RFC: Character set handling in OpenConnect

David Woodhouse dwmw2 at infradead.org
Wed Jul 30 03:27:56 PDT 2014

OpenConnect development started in 2008, on a modern Linux box. I hadn't
really operated a Linux box where the system locale was anything other
than UTF-8 for a number of years by then, and it seemed reasonable
enough for the charset handling to be fairly much non-existent, based on
the assumption that "everything is UTF-8, all of the time".

Now, however, OpenConnect has been ported to a number of systems where
that assumption isn't valid, so I've made an attempt to deal with this.

I think the Java, GNOME and KDE GUIs *were* all using UTF-8 anyway,
although I'm not sure about Shimo (Fabian?).

So all I've done so far is add conversion in main.c — write_progress()
will convert the string from UTF-8 to the current locale before printing
it, while read_stdin() is now used for all user input and will convert
*to* UTF-8. And the command line arguments are likewise converted to
UTF-8 before being given to libopenconnect.

Now it can use non-ASCII passwords in non-UTF-8 systems. And I even have
things working under Windows having renamed my tun device to 'TAP♥' and
specifying '--interface TAP♥' on the command line.

The approach is still for *libopenconnect* to assume that everything is
UTF-8, and so far nothing's changed for users of the library.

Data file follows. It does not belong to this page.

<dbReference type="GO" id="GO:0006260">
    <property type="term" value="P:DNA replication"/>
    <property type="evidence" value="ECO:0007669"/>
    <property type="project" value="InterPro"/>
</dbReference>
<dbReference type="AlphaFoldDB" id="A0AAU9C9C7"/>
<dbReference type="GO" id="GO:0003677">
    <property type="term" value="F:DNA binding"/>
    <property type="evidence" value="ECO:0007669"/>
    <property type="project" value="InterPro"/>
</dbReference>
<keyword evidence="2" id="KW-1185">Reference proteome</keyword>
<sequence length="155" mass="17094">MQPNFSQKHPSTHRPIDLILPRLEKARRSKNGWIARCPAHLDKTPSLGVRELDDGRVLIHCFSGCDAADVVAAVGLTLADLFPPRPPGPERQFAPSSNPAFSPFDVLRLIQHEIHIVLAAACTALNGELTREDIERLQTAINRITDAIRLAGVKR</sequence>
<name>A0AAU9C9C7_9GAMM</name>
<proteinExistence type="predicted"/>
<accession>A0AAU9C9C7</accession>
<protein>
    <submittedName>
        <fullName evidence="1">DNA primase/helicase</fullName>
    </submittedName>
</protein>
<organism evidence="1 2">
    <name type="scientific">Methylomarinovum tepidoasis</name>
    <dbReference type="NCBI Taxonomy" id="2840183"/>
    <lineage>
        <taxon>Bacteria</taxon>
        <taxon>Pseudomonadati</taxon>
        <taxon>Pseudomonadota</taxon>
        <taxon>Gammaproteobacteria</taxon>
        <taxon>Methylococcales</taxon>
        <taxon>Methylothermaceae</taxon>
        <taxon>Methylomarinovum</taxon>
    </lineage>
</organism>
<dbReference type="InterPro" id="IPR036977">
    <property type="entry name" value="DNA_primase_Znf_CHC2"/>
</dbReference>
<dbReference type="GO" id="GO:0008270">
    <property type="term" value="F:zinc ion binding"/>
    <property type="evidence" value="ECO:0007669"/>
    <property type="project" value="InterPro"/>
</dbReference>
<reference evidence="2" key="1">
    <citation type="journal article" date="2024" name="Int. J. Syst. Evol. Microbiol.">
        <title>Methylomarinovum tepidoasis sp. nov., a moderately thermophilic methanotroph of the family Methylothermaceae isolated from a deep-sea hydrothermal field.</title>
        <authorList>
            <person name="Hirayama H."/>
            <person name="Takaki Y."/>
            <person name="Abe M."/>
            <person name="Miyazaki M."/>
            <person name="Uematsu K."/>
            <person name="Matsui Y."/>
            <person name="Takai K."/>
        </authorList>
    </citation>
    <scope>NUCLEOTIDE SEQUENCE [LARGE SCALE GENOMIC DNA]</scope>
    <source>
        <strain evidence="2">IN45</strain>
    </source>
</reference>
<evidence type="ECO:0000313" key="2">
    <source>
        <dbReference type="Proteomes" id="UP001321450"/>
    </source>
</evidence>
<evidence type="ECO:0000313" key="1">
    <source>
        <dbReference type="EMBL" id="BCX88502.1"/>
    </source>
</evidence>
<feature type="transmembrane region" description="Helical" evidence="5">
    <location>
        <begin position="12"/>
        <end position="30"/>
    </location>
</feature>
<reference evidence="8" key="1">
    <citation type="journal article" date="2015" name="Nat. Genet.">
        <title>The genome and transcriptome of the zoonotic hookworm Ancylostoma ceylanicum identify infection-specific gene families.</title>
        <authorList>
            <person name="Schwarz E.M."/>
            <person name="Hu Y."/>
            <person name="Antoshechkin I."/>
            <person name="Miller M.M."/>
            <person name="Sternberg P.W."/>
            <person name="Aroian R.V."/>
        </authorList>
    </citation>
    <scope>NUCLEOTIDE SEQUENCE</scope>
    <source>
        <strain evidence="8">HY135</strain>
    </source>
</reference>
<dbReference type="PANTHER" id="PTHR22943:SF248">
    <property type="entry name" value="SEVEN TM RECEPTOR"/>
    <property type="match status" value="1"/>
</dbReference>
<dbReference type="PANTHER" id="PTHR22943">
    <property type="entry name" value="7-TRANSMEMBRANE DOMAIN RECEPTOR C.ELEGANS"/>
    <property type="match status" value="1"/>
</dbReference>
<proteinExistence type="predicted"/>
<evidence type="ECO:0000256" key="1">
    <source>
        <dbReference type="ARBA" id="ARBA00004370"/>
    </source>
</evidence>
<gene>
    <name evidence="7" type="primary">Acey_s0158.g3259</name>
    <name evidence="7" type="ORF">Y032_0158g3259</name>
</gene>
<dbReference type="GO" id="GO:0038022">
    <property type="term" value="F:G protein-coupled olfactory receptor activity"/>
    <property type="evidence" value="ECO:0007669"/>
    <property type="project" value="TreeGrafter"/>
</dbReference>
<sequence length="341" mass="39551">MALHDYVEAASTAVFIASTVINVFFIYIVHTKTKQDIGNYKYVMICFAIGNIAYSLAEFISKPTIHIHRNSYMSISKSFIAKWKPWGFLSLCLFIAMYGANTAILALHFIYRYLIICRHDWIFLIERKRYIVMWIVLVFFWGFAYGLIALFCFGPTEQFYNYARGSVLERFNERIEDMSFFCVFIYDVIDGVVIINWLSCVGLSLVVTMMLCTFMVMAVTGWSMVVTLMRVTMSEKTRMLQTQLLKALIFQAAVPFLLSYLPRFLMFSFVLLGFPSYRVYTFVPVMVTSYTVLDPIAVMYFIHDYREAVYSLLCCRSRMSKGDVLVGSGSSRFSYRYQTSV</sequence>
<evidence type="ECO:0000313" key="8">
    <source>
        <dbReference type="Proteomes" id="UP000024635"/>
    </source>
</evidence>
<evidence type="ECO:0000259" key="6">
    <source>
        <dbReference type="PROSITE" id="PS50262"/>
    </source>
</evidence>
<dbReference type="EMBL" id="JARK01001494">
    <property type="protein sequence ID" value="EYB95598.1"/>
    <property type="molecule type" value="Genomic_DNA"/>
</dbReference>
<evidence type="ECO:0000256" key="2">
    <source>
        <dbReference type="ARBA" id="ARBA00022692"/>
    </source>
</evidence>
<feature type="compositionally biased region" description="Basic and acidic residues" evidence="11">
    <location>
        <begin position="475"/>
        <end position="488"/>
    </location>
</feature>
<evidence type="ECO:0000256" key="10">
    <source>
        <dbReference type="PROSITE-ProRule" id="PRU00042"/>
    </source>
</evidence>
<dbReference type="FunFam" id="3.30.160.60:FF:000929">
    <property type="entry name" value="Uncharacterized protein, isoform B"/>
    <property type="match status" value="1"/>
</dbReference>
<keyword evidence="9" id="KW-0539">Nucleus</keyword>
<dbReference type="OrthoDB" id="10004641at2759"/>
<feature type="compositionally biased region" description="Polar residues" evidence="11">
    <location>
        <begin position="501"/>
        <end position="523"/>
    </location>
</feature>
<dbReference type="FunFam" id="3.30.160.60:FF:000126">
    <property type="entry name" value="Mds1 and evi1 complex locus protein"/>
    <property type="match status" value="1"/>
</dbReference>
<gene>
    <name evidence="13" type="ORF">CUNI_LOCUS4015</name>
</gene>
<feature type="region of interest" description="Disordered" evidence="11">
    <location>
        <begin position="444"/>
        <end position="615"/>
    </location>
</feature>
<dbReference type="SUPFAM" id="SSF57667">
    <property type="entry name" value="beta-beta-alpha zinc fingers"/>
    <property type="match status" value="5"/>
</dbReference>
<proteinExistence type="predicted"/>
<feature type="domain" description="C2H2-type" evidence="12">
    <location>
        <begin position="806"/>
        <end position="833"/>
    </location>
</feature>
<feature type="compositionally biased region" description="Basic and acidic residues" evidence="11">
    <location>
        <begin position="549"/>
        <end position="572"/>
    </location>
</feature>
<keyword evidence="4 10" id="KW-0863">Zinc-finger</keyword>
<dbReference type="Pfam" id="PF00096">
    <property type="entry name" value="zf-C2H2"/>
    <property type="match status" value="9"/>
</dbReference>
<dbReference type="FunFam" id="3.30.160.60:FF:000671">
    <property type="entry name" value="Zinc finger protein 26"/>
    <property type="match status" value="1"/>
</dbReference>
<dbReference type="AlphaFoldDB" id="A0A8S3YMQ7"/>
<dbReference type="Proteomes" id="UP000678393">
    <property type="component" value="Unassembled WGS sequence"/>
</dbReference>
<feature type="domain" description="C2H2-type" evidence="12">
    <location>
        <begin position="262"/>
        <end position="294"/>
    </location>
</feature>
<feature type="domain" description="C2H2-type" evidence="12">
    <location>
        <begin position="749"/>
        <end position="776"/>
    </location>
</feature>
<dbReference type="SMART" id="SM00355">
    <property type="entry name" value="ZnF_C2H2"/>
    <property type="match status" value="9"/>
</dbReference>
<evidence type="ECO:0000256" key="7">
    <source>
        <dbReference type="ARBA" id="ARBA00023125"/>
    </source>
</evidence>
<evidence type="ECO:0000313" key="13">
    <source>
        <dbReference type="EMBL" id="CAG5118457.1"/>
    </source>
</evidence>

However, that probably needs to change. At the very least, we need to 
convert file names from UTF-8 to legacy encoding before trying to open
them. I think this was already broken for GNOME and KDE users where the
strings (including filenames) will always have been UTF-8, and if they
are actually stored on the file system using a legacy locale then the
lack of conversion may already have been an issue.

So I think I need an internal function open_utf8() which will convert a
UTF-8 filename to legacy encoding before trying to open it. The legacy
encoding will be automatically discovered by nl_langinfo(CODESET), and
perhaps we'll want a new openconnect_set_legacy_charset() function to
allow the user to override that.

Does that sound reasonable? In the 20th century world of legacy locales,
is it reasonable to assume that the filename used in open() is in the
charset specified by LC_CTYPE? (Actually it's a per-filesystem thing,
but systems which predate UTF-8 aren't going to be coping with that
anyway, are they?)

And is there anything *else* I've missed? I suppose the tun device name
under Linux might also need to be converted, although Linux really
*ought* to be using UTF-8. Perhaps the $CISCO_BANNER environment
variable passed to the vpnc-script? Anything else?

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